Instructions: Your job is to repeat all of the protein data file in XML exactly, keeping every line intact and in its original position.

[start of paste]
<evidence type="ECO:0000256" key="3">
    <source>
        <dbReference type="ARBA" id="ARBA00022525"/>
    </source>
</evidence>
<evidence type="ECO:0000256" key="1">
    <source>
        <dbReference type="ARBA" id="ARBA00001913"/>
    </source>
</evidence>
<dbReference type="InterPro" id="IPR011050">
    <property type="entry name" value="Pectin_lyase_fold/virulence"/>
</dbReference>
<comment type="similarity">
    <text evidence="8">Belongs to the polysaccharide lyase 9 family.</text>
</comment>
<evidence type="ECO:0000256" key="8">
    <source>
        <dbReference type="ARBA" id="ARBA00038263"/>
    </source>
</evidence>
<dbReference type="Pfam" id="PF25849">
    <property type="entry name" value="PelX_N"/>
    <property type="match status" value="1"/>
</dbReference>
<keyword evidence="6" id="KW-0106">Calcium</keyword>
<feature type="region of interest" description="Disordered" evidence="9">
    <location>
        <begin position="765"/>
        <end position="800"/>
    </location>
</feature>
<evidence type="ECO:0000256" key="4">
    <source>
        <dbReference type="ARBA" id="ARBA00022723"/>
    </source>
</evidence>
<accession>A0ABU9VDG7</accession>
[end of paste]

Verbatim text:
<evidence type="ECO:0000256" key="3">
    <source>
        <dbReference type="ARBA" id="ARBA00022525"/>
    </source>
</evidence>
<evidence type="ECO:0000256" key="1">
    <source>
        <dbReference type="ARBA" id="ARBA00001913"/>
    </source>
</evidence>
<dbReference type="InterPro" id="IPR011050">
    <property type="entry name" value="Pectin_lyase_fold/virulence"/>
</dbReference>
<comment type="similarity">
    <text evidence="8">Belongs to the polysaccharide lyase 9 family.</text>
</comment>
<evidence type="ECO:0000256" key="8">
    <source>
        <dbReference type="ARBA" id="ARBA00038263"/>
    </source>
</evidence>
<dbReference type="Pfam" id="PF25849">
    <property type="entry name" value="PelX_N"/>
    <property type="match status" value="1"/>
</dbReference>
<keyword evidence="6" id="KW-0106">Calcium</keyword>
<feature type="region of interest" description="Disordered" evidence="9">
    <location>
        <begin position="765"/>
        <end position="800"/>
    </location>
</feature>
<evidence type="ECO:0000256" key="4">
    <source>
        <dbReference type="ARBA" id="ARBA00022723"/>
    </source>
</evidence>
<accession>A0ABU9VDG7</accession>